Overreaction? It's a safe bet
August 20, 2001
Some strange and horrifying events occurred in the 70th Precinct in August 1997, but Deputy Inspector Barry Fried's claim that he feared for his safety and that of Officer Eric Turetzky on the night Turetzky was questioned may be over the top.
Fried, then a captain, testified last week in U.S. District Court in Brooklyn, where lawyers for Charles Schwarz - the so-called "second cop" in the bathroom when Justin Volpe sodomized Abner Louima with a broomstick handle - are seeking a new trial.
Fried, who is with the Internal Affairs Bureau, said he was called on Aug. 15, 1997, and was told Turetzky had come forward "to put a stick" in Volpe's hands. Fried made for the precinct, but not before picking up two of his lieutenants.
"I believed at the time that I was going to remove the officer from the precinct," Fried testified last week. "I had some concerns both for the officer's safety and, frankly, for my own, and I brought these two lieutenants with me for that reason."
Fried said his fears appeared justified when another officer confronted Turetzky as Turetzky retrieved his belongings and when Patrolmen's Benevolent Association delegate Timmy Lee burst into the interrogation room, saying to Turetzky, "What are you doing here?"
But other police officials, contacted by Your Humble Servant, professed disbelief and even scorn at Fried for his remarks.
Police Commissioner Bernard Kerik called Fried's fears "absurd."
Eric Adams, who heads 100 Black Men in Law Enforcement Who Care and is no shrinking violet when it comes to criticizing the department, dismissed Fried's concerns as "exaggeration."
And a former commissioner who asked not to be identified said incredulously: "He thought cops would attack a ... captain?"
First, federal authorities, who arrested Leb four days after the dinner for mail fraud in connection with a $600,000 loan from the Chrysler Corp., dismissed a complaint against him by U.S. Postal authorities.
More recently, Leb has joined with Rodney Ettman, who is the former chairman and founder of the foundation, to form a new group, New York Cops. Leb says the group "will be dedicated to helping cops, not chiefs."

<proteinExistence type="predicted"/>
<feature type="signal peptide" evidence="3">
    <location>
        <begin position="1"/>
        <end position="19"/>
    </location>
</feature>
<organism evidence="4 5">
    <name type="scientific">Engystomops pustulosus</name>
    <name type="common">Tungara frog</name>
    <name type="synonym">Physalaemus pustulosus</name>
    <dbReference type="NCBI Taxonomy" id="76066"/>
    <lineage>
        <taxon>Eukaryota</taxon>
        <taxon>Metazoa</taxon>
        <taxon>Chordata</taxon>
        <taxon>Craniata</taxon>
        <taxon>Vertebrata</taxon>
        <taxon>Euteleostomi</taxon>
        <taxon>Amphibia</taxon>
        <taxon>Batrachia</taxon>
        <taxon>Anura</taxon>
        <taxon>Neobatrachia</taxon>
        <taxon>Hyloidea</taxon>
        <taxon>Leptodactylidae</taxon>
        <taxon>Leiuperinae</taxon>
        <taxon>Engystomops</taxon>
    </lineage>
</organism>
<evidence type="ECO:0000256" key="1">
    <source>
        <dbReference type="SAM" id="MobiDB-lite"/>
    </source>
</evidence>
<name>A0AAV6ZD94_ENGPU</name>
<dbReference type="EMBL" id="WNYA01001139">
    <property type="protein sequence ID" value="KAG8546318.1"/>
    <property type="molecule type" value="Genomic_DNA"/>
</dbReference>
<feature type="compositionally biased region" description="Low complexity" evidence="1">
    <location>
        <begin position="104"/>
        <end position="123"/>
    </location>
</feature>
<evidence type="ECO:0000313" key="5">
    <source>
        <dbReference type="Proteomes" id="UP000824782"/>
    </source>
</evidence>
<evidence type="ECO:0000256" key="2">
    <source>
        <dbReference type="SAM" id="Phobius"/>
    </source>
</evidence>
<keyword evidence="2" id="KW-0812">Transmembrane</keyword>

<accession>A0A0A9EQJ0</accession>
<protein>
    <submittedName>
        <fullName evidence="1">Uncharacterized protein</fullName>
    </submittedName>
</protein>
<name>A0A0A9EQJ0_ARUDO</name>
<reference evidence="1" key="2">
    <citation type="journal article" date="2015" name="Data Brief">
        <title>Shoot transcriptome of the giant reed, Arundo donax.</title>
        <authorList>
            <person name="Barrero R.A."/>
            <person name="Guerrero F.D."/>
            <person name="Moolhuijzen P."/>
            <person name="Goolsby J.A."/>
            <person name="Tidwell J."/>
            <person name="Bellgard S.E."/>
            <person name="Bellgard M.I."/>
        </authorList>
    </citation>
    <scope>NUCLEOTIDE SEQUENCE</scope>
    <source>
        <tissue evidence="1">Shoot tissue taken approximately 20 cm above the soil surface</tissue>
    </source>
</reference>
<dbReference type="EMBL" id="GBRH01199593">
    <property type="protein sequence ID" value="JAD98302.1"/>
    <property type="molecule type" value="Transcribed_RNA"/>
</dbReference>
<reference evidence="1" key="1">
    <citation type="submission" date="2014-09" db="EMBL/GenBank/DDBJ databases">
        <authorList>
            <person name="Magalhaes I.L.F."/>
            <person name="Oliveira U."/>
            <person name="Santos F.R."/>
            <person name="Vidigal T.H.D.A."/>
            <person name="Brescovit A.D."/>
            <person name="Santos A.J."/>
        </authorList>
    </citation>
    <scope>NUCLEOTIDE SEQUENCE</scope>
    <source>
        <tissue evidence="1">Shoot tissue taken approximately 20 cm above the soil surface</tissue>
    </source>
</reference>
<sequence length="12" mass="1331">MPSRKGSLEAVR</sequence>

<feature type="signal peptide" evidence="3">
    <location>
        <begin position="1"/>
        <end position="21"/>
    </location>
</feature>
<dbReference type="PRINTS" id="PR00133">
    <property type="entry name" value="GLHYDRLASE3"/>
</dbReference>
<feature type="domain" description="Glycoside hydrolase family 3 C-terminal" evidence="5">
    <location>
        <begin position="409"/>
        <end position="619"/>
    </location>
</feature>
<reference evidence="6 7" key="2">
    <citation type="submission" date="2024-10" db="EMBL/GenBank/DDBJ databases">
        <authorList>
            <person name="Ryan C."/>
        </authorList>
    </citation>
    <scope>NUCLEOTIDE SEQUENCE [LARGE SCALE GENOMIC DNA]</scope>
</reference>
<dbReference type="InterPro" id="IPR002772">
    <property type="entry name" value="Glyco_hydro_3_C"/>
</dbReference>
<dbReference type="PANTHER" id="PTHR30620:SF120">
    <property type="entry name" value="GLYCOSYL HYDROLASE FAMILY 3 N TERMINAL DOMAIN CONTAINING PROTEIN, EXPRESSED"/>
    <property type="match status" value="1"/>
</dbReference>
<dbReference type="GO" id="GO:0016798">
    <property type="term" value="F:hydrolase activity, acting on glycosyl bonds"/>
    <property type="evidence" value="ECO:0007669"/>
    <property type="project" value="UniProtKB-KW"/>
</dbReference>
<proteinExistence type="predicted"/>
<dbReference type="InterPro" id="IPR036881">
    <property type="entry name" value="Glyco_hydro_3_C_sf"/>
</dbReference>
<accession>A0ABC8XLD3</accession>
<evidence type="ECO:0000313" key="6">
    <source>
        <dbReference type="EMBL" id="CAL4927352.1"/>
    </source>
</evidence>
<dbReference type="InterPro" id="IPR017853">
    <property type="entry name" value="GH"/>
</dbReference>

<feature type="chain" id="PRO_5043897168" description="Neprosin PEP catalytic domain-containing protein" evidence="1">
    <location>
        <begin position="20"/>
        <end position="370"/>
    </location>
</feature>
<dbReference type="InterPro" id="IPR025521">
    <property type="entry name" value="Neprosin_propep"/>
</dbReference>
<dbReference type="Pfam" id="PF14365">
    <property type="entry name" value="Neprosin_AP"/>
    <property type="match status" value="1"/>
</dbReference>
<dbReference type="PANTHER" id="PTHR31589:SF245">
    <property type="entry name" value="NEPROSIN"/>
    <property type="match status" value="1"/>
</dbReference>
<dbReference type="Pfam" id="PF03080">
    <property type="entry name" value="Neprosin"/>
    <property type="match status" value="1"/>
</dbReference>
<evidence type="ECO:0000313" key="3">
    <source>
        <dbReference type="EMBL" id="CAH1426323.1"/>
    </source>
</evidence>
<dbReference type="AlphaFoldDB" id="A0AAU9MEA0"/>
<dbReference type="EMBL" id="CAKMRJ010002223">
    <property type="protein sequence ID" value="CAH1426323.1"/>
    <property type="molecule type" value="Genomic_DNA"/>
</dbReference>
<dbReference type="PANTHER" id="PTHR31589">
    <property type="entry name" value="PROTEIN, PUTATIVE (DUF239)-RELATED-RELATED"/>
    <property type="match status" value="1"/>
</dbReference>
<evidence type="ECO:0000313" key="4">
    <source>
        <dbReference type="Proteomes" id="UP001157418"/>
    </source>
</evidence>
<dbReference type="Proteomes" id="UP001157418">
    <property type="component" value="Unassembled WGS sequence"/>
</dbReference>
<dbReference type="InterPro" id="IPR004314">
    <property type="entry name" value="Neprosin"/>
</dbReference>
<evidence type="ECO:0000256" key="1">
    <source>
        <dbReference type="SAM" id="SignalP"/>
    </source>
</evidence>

In the past, those chiefs, in return for being wined and dined, have helped foundation members obtain badges, parking placards, pistol permits and cards from the Patrolmen's Benevolent Association.
In police buff circles, Leb's troubles with the law are blamed on Reggie Ward, who heads the rival New York Law Enforcement Foundation. Ward, a former Finest Foundation board member with Leb, was heard whispering at the Chief's Night dinner that Leb's arrest was imminent.
Ward says he and his brother Cecil, who serves as treasurer of the New York Law Enforcement Foundation, lost $200,000 they invested in Leb's Long Island auto dealership, which went into bankruptcy after Leb lost his business to an alleged Colombo organized-crime family member.
Ward, who says he has filed a $200,000 civil suit against Leb, took another hit last week when former Police Chief Gertrude LaForgia quit the Mount Vernon Police Department, where she'd been chief since 1998.
LaForgia, who retired from the NYPD after 32 years, attributed her departure from Mount Vernon to what she said were two unqualified deputies with political ties to the mayor there. One of them she cited was Ward, who serves as a dollar-a-year deputy commissioner.
Ward says he is "shocked" by LaForgia's allegations.
A graph they produced shows response time during the current year fell from 11 minutes in January to 7.5 minutes by April, then after rising slightly in May and June fell to 7.3 minutes in July.
Yesterday, the Post claimed that Kerik, who heads a force of 40,000, decided to leave because he's afraid to meet with the Rev. Al Sharpton, which the Post says the next mayor would ask Kerik to do.
Department spokesman Chief Tom Fahey says he can't believe Kerik ever said such a thing.
© 2001 Newsday, Inc. Reprinted with permission.